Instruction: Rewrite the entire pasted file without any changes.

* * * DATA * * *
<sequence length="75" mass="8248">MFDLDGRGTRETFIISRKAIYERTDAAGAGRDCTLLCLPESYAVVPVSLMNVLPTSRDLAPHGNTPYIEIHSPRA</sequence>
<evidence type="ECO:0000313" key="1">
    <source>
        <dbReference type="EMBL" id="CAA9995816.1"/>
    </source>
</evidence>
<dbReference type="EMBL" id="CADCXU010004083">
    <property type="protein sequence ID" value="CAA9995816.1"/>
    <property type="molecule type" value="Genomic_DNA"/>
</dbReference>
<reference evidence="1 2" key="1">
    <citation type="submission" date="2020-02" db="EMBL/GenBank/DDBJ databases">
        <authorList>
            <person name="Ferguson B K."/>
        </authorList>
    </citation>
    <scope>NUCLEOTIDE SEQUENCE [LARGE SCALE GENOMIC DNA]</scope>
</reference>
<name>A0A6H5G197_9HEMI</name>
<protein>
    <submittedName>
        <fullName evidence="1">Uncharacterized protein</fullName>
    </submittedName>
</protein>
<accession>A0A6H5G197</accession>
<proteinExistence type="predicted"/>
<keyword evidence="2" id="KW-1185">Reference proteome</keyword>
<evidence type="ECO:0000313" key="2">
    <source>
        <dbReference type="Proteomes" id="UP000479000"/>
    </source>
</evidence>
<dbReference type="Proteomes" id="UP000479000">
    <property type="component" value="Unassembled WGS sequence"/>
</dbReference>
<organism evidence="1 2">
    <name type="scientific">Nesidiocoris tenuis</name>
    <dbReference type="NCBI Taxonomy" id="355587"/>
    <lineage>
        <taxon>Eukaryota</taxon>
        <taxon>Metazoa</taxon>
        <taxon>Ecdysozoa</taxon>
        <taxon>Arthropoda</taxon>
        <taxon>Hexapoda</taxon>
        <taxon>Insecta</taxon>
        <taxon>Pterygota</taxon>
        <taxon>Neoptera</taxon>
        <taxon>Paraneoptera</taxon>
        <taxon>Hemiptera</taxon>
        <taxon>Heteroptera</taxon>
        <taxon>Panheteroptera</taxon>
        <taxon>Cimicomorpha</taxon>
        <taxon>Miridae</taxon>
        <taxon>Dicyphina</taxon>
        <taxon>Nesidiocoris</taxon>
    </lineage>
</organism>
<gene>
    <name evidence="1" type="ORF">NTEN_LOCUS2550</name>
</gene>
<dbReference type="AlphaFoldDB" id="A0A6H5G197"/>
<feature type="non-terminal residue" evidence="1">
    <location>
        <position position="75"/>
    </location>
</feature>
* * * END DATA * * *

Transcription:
<sequence length="75" mass="8248">MFDLDGRGTRETFIISRKAIYERTDAAGAGRDCTLLCLPESYAVVPVSLMNVLPTSRDLAPHGNTPYIEIHSPRA</sequence>
<evidence type="ECO:0000313" key="1">
    <source>
        <dbReference type="EMBL" id="CAA9995816.1"/>
    </source>
</evidence>
<dbReference type="EMBL" id="CADCXU010004083">
    <property type="protein sequence ID" value="CAA9995816.1"/>
    <property type="molecule type" value="Genomic_DNA"/>
</dbReference>
<reference evidence="1 2" key="1">
    <citation type="submission" date="2020-02" db="EMBL/GenBank/DDBJ databases">
        <authorList>
            <person name="Ferguson B K."/>
        </authorList>
    </citation>
    <scope>NUCLEOTIDE SEQUENCE [LARGE SCALE GENOMIC DNA]</scope>
</reference>
<name>A0A6H5G197_9HEMI</name>
<protein>
    <submittedName>
        <fullName evidence="1">Uncharacterized protein</fullName>
    </submittedName>
</protein>
<accession>A0A6H5G197</accession>
<proteinExistence type="predicted"/>
<keyword evidence="2" id="KW-1185">Reference proteome</keyword>
<evidence type="ECO:0000313" key="2">
    <source>
        <dbReference type="Proteomes" id="UP000479000"/>
    </source>
</evidence>
<dbReference type="Proteomes" id="UP000479000">
    <property type="component" value="Unassembled WGS sequence"/>
</dbReference>
<organism evidence="1 2">
    <name type="scientific">Nesidiocoris tenuis</name>
    <dbReference type="NCBI Taxonomy" id="355587"/>
    <lineage>
        <taxon>Eukaryota</taxon>
        <taxon>Metazoa</taxon>
        <taxon>Ecdysozoa</taxon>
        <taxon>Arthropoda</taxon>
        <taxon>Hexapoda</taxon>
        <taxon>Insecta</taxon>
        <taxon>Pterygota</taxon>
        <taxon>Neoptera</taxon>
        <taxon>Paraneoptera</taxon>
        <taxon>Hemiptera</taxon>
        <taxon>Heteroptera</taxon>
        <taxon>Panheteroptera</taxon>
        <taxon>Cimicomorpha</taxon>
        <taxon>Miridae</taxon>
        <taxon>Dicyphina</taxon>
        <taxon>Nesidiocoris</taxon>
    </lineage>
</organism>
<gene>
    <name evidence="1" type="ORF">NTEN_LOCUS2550</name>
</gene>
<dbReference type="AlphaFoldDB" id="A0A6H5G197"/>
<feature type="non-terminal residue" evidence="1">
    <location>
        <position position="75"/>
    </location>
</feature>